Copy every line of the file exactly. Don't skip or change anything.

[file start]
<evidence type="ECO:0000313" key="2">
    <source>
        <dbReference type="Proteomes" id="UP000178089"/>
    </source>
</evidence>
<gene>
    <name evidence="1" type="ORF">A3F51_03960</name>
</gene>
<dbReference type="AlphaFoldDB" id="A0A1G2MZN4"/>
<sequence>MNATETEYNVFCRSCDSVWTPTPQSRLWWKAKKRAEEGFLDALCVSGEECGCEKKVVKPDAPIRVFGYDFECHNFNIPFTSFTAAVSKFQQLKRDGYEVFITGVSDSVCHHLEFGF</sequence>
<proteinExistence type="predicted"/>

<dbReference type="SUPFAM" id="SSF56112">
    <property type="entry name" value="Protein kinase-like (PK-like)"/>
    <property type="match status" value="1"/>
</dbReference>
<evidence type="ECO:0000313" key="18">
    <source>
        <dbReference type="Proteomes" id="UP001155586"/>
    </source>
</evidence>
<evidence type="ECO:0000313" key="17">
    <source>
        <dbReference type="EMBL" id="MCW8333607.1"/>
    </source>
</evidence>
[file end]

<evidence type="ECO:0000313" key="2">
    <source>
        <dbReference type="Proteomes" id="UP000178089"/>
    </source>
</evidence>
<gene>
    <name evidence="1" type="ORF">A3F51_03960</name>
</gene>
<dbReference type="AlphaFoldDB" id="A0A1G2MZN4"/>
<sequence>MNATETEYNVFCRSCDSVWTPTPQSRLWWKAKKRAEEGFLDALCVSGEECGCEKKVVKPDAPIRVFGYDFECHNFNIPFTSFTAAVSKFQQLKRDGYEVFITGVSDSVCHHLEFGF</sequence>
<proteinExistence type="predicted"/>

<dbReference type="SUPFAM" id="SSF56112">
    <property type="entry name" value="Protein kinase-like (PK-like)"/>
    <property type="match status" value="1"/>
</dbReference>
<evidence type="ECO:0000313" key="18">
    <source>
        <dbReference type="Proteomes" id="UP001155586"/>
    </source>
</evidence>
<evidence type="ECO:0000313" key="17">
    <source>
        <dbReference type="EMBL" id="MCW8333607.1"/>
    </source>
</evidence>